If you want to travel America, climb aboard The Train. As a GRAMMY-nominated kingpin of American roots music, Victor Wainwright’s 2020 release is a snapshot of the nation’s great cities and genres, embodying a connection between exciting unseen places with a modern twist. As the title suggests, Memphis Loud’s rattle-and-shout originals demand to be played at speaker-shaking volume. “Find a moment,” he advises, “to sit back with your favorite headphones or speakers, turn it up, and listen. It’s heavy, and I know you’re gonna love it.”


Stick a pin in the post-millennium roots scene and you’ll find Wainwright at the heart of the action, breaking the rules. Since perking up ears with his 2005 release, Piana’ From Savannah, the now Memphis based Georgia native has been a vital force in the American roots scene, lost count of his industry awards, and elbowed aside the pop pretenders to scale the dizzying heights of the Billboard Top 10. He’s an ageless, genre-defying presence, busting at the seams with original music that darts between Americana, Jam, Soul, Funk, Blues, Jazz and even Psychedelia. As he says; “Everyone’s welcome aboard the train.”

Now, far from running out of steam, Wainwright’s latest locomotive only further stokes his creative fire. Whether in the studio or on the stage, The Train follows their 2019 GRAMMY Nomination with joyous, ears-wide-open music. The exchange of energy is breathtaking. “Our fans are like locomotive firemen,” says the bandleader, “frantically shoveling coal into the furnace. They fuel us as we pull handles, twist knobs and screech around bends. With flying sparks and a wicked whistle, we’re arriving right on time with Memphis Loud.”

All aboard! Renowned for twisting roots music into bold new shapes, Wainwright’s recording sessions in Memphis, flanked by co-producer Dave Gross and a wishlist of special guests, has birthed a modern classic. “I like to produce and write with immense musical curiosity,” he says, “leaving no roots stone unturned, but pushing the art-form forward. I carry with me the lessons from my grandfather, who taught me piano, and countless hours studying the roots of blues, genuine rock ‘n’ roll, jazz, boogie-woogie and honky-tonk, all the while honestly developing that into something modern, fun, unique, emotional and powerful.”

Opening with a cinematic ripple from Wainwright’s fabled fingers on piano, Mississippi grows into an irresistible storied melody, pounding with an immense wall of sound that picks you up and lifts you higher and higher, rightfully setting the tone for the rest of the album… this is going to be a big party! Walk The Walk offers a fun, very catchy brass-driven hook that firmly implants itself and never lets go. With the album being tracked live, the chemistry and vocal ad-libs remain on the recording, immersing the listener as part of live recording experience. “Sometimes we had upwards near ten musicians in the studio,” he recalls, including fresh faces and old friends. “We’re a big family, with many boxcars to this long train now. Everyone has built up emotional steam in their lives too, and as conductor, all I have to do is utilize that steam to power the Train forward.”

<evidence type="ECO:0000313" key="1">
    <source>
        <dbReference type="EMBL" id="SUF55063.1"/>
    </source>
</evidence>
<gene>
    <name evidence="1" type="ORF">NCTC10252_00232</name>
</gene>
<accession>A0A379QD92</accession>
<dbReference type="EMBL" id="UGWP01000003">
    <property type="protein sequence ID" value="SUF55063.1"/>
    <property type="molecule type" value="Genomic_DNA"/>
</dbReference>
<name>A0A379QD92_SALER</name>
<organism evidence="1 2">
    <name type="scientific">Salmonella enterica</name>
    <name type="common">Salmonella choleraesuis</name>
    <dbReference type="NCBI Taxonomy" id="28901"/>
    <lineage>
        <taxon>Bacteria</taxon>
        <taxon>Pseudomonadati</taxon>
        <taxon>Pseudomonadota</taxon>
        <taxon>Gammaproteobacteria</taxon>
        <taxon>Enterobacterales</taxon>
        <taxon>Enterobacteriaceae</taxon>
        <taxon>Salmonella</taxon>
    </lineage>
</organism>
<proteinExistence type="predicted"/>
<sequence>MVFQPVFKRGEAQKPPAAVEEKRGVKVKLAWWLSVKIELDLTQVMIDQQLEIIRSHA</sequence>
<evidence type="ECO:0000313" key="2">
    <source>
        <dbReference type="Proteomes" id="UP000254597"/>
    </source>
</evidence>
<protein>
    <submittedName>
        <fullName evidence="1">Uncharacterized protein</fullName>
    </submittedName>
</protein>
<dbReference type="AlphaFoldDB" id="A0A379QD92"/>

The title track, MEMPHIS LOUD skillfully combines Wainwright’s piano-driven rhythmic fire with the story of a benevolent music-locamotive. Featured artistically on the album’s cover, this unique train proudly offers an exciting journey, escape and redemption to all who board it. With echoes of New Orleans piano, horns, and haunting chamber vocals, just when you feel like you can’t catch your breath, Sing conjures a cinematic sense of looming, while celebrating the catharsis of music. “By the song’s end,” explains Wainwright, “the listener is surrounded by a hundred singing voices in emotional toil, but relieving that pain by singing, and letting it all out.”

Every track of Memphis Loud is given beautiful attention to detail, commanding respect musically and lyrically; Disappear, a sincerely stunning song about sudden loss, with heart wrenching vocals and a very intentional, heavy ending. Creek Don’t Rise picks you back up off the floor, with its sun-kissed guitars, uplifting piano and story of a couple reigniting their spark while “getting away”. Golden Rule preaches the age ol’ familiar parable with a new twist, funky rhythm, clav and wurlitzer. The wistful America beautifully presents an emotional state of the nation, with powerful vocals and lyrics “Left or right, a path we must choose. We shouldn’t wager, more than we can lose.” South End Of A North Bound Mule with it’s chickenwire riffs, sweetening its hard-luck lyric with humor. Recovery, with it’s classic Americana feel, relatable subject matter and ripping sax solo. My Dog Riley, a love letter to Wainwright’s four-legged companion (“I never ever had a friend so fine,” goes the lyric, even if the hound is often caught “drinkin’ out of the toilet, and pickin’ through the trash”). The gorgeous slow-burn Reconcile, its momentum building and boiling over an epic emotional journey – and closing an album that holds whatever you’re searching for within its boxcars and grooves. “Everyone’s invited and allowed on this train,” says Wainwright. “My Grandfather taught me that no brave man lies down on the tracks of history to wait for the train of the future to run over him. So I’m chuggin’ forward, making sure we give everyone the opportunity to travel, and as we traverse the beautiful winding path of all that roots music has to offer, we arrive fully at the same destination, happily, and all together!”